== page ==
Special Issue "Microbial Biostimulants: From the Lab to the Field for a New Agriculture 2.0"

A special issue of Microorganisms (ISSN 2076-2607). This special issue belongs to the section "Plant Microbe Interactions".

Deadline for manuscript submissions: closed (30 June 2022) | Viewed by 3198

Special Issue Editor

Prof. Dr. Francois Lefort
E-Mail Website
Guest Editor
Plants and Pathogens Group, Research Institute Land Nature and Environment, hepia, HES-SO University of Applied Sciences and Arts Western Switzerland, Jussy, 1200 Geneva, Switzerland
Interests: pathogens; plant genetic resources; plant pathogenic microorganisms; bioprospection; biostimulants; genomics; metagenomics
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Special Issue Information

Dear Colleagues,

This Special Issue is the continuation of our previous special issue "Microbial Biostimulants: From the Lab to the Field for a New Agriculture".

Plant biostimulants have been named under different terminologies for the past 30 years as a function of their variable modes of action. The most consensual and recent definition states that biostimulants are biological substances, micro-organisms, and mineral compounds which can be directly applied to plants, seeds, and soil in order to improve plant growth, increase crop yield, and reduce plant stress. Mostly used in agriculture as preventive agents, they act as plant growth stimulators and enhancers of resistance to biotic and abiotic stress. This Special Issue aims to bring together a sample of very recent developments in microbial biostimulants for agriculture, on their way to the biofertilizer market or recently available to diverse agricultural production sectors, whether it be in horticulture, environmental and fruit arboriculture, viticulture, silviculture, or vegetable or crop production. The development of these innovating products has been based on chemistry, biochemistry, biotechnology, and microbiology applied to agriculture, taking into account the physiological, agricultural, and ecological constraints of plants. Finally, these plant microbial biostimulants must be effective at very low doses, while being ecologically friendly. They especially must produce a positive and reproducible effect on crops. Whether bacteria or fungi, these microorganisms that can be used as plant biostimulants and plant health promoters are part of a wide unknown microbial diversity, constituting the rhizospheric, epiphytic, or endophytic microbiota which are on the way to being domesticated. Their activities are also sustained by genetic interactions between plant and microbe species, which have yet to be elucidated, alongside their impacts on human and animal health.

Prof. Dr. Francois Lefort
Guest Editor

Manuscript Submission Information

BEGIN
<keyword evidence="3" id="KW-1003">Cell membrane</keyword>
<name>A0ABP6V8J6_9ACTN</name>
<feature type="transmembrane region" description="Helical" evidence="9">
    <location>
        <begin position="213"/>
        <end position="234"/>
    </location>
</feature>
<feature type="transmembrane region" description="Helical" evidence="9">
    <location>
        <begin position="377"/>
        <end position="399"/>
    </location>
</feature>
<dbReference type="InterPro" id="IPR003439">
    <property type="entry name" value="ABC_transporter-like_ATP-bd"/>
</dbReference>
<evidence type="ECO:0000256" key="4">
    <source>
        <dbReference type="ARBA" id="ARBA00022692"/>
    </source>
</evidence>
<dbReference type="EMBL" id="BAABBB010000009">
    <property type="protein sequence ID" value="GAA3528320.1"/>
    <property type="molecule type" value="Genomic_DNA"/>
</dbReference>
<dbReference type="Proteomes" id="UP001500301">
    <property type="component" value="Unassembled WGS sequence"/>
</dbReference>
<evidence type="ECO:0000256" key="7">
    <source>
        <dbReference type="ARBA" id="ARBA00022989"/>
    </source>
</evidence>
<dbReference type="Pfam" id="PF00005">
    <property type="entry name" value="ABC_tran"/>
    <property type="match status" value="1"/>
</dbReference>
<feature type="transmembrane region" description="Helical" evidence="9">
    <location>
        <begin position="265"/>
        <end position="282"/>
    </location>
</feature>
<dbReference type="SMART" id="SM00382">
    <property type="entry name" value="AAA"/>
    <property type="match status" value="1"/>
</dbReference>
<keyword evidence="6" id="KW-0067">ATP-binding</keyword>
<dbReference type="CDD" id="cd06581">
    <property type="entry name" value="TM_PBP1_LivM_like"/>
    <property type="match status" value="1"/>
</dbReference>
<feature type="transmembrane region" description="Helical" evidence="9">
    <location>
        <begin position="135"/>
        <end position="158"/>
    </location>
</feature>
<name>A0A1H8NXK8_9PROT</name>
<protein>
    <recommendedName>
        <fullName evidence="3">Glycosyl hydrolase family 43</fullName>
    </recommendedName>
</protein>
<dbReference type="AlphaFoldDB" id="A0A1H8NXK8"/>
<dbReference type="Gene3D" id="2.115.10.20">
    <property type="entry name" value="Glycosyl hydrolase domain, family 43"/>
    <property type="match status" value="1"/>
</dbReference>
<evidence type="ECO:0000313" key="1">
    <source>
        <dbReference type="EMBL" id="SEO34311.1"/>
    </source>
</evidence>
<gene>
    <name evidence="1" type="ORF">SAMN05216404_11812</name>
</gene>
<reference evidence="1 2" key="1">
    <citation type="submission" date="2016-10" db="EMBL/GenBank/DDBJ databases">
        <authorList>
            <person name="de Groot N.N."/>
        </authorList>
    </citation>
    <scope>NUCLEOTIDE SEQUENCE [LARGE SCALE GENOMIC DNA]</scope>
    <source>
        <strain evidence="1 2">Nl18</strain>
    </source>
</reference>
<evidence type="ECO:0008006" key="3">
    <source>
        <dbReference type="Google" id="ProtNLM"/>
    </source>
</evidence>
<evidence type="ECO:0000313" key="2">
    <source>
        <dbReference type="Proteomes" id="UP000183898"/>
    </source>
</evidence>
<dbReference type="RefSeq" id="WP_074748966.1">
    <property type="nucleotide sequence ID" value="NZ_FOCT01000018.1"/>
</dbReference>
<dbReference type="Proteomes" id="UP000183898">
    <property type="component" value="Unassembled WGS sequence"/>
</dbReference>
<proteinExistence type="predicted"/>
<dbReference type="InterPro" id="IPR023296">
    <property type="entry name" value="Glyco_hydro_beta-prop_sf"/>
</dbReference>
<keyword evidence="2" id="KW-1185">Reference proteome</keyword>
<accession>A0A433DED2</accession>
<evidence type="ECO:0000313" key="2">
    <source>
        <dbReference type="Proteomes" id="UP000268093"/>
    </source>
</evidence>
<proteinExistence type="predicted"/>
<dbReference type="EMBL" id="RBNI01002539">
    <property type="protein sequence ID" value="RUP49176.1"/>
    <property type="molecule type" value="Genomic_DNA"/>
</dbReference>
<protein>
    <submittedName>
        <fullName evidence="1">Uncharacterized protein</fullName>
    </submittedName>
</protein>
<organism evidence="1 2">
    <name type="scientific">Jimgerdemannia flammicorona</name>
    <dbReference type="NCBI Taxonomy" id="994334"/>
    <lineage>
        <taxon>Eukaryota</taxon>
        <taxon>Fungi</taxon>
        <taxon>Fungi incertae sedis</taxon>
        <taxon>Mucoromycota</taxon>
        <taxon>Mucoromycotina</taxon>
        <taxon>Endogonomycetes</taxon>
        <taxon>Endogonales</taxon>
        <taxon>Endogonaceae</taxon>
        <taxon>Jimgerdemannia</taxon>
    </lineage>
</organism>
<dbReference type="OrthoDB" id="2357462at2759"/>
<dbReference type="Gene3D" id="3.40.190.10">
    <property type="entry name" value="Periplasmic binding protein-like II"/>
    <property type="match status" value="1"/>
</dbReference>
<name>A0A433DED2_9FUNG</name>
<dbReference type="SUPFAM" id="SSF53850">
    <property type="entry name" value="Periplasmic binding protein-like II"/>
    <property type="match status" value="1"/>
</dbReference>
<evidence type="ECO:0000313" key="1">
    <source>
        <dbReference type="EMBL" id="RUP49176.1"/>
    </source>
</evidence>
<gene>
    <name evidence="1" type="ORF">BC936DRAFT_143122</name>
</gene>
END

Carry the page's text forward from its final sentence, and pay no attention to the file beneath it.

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Published Papers (3 papers)

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Research

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Article
Endophytic PGPR from Tomato Roots: Isolation, In Vitro Characterization and In Vivo Evaluation of Treated Tomatoes (Solanum lycopersicum L.)
Microorganisms 2022, 10(4), 765; https://doi.org/10.3390/microorganisms10040765 - 01 Apr 2022
Cited by 1 | Viewed by 928
Abstract
Plant-growth-promoting rhizobacteria (PGPR) are soil bacteria colonizing the rhizosphere and the rhizoplane which have an effect on plant growth through multiple chemical compounds. Rhizobacteria with beneficial effects for plants could therefore be used to reduce the dependence on synthetic chemical fertilizers in conventional [...] Read more.
Plant-growth-promoting rhizobacteria (PGPR) are soil bacteria colonizing the rhizosphere and the rhizoplane which have an effect on plant growth through multiple chemical compounds. Rhizobacteria with beneficial effects for plants could therefore be used to reduce the dependence on synthetic chemical fertilizers in conventional agriculture. Within this study, 67 endophytic fungi and 49 bacteria were isolated from root samples from 3 different commercial productions: an off-ground tomato production in a greenhouse, an organic production and a conventional production, both in a soil tunnel. Following morphological selection, 12 fungal and 33 bacterial isolates were genetically identified. Thirteen bacterial isolates belonging to nine potential PGPR species were then applied to tomato seedlings established in sterile substrate. The ability of these bacteria to produce indole acetic acid (IAA) and solubilize phosphate was also evaluated. They all were IAA producers and solubilized phosphate. The most interesting strains for growth promotion were found to be the isolates Pseudomonas palleroniana B10, Bacillus subtilis B25, Bacillus aryabhattai B29 and Pseudomonas fluorescens B17. The isolates P. fluorescens B17, B. aryabhattai B29, B. subtilis B18 and Pseudomonas moraviensis B6 also increased root growth. This study proposed a quick protocol for isolating and testing potential endophytic PGPR that should be characterized further for the direct and indirect mechanisms of growth promotion. Full article
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Article